pH Monitoring MethodsMonthly pH measurements were taken at six different areas along Styles Brook using a pH-200 pH/temperature probe (Figure 1).

pH Monitoring ResultsThe pH in Styles Brook was consistently above neutral throughout the summer and fall. Any sudden drops in the pH of the water were attributed to rainfall or an increase in water temperature. It has been documented that an increase in temperature may affect ion mobility and/or probe accuracy7. A shift of pH towards the neutral/low acid range was noted during the temperature peak in July. Water acidity at this level was not enough to harm the brook trout; however this could cause them to change location to seek out a more favorable area. Safe pH levels are between 7 and 8, so neutral or slightly basic. Brook trout have been known to tolerate pH levels as low as 4.1((Karas, Nick, et al. Brook Trout. Guilford, Connecticut, The Lyons Press, 2002. Print)).

Dissolved Oxygen Monitoring MethodsDissolved oxygen was recorded using a probe connected to a LabPro interface. Readings taken to represent the summer were performed in August; readings taken to represent autumn were performed in November. These readings were taken at three sites throughout the brook, determined to be key testing points due to prevalent brook trout presence and optimal stream flow.

Dissolved Oxygen Monitoring ResultsThe dissolved oxygen readings taken in Styles Brook were well above optimal. Two of the three areas measured approximately 9 mg/L, while the third measured around 7 mg/L; this was most likely due to the higher temperature in that particular area. In the fall, all three areas measured dissolved oxygen readings around 10 mg/L due to the lower temperatures throughout (Figures 3 and 4).

summer dissolved

Figure 3: Styles Brook summer dissolved oxygen data

autumn dissolved

Figure 4: Styles Brook autumn dissolved oxygen data  

Kick-net Surveying MethodsIn several areas in Styles Brook, kick-netting was performed in order to determine stream bottom invertebrate presence. The kick-net was placed in a level area facing immediately downstream from an area of more preferable cobble substrate. The substrate was then stirred up which released the invertebrates into the flow which led directly into the kick-net. The invertebrates were collected out of the kick-net and stored into a flat sterile container for later analysis.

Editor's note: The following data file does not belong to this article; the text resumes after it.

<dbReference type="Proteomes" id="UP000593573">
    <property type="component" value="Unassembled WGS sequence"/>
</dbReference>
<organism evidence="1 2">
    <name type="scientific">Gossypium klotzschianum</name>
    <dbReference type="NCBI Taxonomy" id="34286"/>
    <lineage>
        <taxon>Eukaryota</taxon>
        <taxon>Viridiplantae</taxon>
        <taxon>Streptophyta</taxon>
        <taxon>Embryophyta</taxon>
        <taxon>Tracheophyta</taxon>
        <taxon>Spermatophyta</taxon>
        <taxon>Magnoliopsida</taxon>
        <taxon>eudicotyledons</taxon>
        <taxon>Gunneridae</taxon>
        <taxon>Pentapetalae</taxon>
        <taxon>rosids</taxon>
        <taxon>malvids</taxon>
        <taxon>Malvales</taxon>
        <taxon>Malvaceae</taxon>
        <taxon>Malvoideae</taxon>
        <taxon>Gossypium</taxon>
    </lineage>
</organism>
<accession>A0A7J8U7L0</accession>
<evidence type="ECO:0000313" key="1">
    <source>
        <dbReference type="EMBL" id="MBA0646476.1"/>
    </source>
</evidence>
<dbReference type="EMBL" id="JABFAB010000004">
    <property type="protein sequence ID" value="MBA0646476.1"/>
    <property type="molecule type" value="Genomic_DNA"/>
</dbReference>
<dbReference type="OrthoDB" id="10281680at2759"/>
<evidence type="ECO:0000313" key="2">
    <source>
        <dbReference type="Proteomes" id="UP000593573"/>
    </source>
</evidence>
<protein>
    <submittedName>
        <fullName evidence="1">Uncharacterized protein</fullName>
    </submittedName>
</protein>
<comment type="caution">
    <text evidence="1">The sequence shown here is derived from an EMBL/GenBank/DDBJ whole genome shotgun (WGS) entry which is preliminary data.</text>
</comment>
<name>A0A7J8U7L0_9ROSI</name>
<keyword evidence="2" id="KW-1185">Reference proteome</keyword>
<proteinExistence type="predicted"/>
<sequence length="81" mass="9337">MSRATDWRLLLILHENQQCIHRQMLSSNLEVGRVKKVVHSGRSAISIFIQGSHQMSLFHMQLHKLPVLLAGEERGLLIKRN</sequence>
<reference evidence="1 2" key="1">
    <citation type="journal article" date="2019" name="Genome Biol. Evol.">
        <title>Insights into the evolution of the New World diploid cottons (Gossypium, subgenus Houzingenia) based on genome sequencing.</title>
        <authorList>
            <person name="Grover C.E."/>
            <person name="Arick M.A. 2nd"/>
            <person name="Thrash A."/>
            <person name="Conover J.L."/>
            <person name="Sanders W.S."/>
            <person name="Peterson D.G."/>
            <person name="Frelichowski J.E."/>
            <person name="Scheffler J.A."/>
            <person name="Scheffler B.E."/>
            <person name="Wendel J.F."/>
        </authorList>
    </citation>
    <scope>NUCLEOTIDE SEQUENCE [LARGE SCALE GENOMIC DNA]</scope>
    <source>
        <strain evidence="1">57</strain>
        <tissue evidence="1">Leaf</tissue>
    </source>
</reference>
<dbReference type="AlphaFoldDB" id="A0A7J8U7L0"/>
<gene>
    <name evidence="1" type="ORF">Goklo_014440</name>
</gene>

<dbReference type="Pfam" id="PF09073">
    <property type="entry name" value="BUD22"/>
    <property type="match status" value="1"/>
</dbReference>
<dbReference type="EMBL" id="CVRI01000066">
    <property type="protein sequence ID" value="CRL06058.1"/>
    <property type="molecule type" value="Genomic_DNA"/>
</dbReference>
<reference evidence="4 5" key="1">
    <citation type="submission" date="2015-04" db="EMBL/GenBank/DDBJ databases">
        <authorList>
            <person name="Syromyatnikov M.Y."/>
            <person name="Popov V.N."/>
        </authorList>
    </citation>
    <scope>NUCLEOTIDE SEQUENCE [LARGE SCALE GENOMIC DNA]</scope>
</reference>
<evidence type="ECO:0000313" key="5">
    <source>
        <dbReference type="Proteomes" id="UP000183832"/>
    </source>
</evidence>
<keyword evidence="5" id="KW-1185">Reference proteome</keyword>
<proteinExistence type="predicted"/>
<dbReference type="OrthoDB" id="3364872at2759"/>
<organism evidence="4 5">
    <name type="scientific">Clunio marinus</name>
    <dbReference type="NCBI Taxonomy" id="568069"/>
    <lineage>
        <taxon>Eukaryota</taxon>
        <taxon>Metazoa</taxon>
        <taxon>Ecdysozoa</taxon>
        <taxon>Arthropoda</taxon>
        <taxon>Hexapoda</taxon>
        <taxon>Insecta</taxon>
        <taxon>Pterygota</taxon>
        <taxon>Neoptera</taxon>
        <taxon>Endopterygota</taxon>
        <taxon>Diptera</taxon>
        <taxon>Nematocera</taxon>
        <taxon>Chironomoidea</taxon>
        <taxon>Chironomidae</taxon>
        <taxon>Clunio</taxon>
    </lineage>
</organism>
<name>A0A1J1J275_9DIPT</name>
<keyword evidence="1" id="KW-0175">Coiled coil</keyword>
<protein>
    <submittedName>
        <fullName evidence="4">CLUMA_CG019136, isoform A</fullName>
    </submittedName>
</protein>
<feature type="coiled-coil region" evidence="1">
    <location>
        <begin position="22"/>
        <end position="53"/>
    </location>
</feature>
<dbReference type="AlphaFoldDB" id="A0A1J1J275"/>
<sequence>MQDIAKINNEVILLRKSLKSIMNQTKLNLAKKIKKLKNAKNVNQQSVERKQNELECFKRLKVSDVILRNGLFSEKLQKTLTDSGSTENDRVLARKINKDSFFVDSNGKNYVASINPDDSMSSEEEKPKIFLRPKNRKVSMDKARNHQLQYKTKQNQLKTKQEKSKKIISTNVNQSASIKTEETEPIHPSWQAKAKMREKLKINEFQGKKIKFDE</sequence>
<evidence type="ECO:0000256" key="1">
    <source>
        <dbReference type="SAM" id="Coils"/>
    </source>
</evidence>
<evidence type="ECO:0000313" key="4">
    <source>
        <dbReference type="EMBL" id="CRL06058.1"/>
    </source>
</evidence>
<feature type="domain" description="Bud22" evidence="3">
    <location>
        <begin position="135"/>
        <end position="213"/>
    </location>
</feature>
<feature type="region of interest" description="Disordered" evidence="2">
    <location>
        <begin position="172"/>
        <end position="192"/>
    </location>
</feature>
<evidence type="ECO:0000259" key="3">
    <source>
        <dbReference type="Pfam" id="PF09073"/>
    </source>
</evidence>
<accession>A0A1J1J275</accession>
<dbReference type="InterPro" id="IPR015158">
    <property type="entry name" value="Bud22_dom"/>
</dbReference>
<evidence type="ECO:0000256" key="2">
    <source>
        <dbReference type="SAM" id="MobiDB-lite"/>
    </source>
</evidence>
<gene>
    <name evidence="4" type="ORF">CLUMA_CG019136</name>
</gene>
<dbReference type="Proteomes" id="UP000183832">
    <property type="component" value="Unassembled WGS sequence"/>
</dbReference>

Kick-net Surveying Results—The kick-net survey was performed after many of the major fly hatches, so a lower invertebrate count was both expected and observed. However invertebrates collected were typical for an inland Adirondack stream. Overall stonefly (Plecoptera) and caddisfly (Trichoptera) larvae were the most common families of invertebrates collected. Both of these invertebrate types are viable food sources for brook trout, especially the smaller or younger individuals (Table 1).

Table 1: Invertebrate collected in Styles Brook in a kick-net survey

Species Number of Individuals
Crayfish 1
Stonefly 2
Caddis Fly Larvae 4
Odonates 2


Scale Analysis MethodsAs fish age, their scales gain growth rings. It is only during the winter when these growth rings become more clustered; this is due to the fact that the ectothermic fish grow slower in the winter. Fish were aged to determine if new trout had been born since Hurricane Irene. Scales were safely removed from nine live fish to determine their ages. The scales were sent to the NYSDEC for age analysis and then once returned, photographed under a microscope at 500 times magnification using a microscope camera.

Scale Analysis ResultsOf the nine fish that were aged, five of the fish were aged to be between one and two years of age, the other four were aged at two years or older. While the sample size wasn’t significant it is evidence of older year class individuals survived the destruction of Hurricane Irene. After age analysis, it was noted that some of the scales were regenerated. Fish lose thousands of scales over the course of their lifetime for many different reasons; regenerated scales grow back to take their place. A regenerated scale is not an accurate way to determine the age of the fish, as an undamaged scale shows record of the fish’s age since it was born, whereas a regenerated scale only shows record of the fish’s age after that scale grows in. The way to determine the difference between the two scale types is the size of the core of the scale; a regenerated scale has a much larger core compared to an undamaged scale (Figures 5 and 6). Aging showed new brook trout had been born since Hurricane Irene.


Figure 5: Regenerated Scale                                                   Figure 6: Undamaged Scale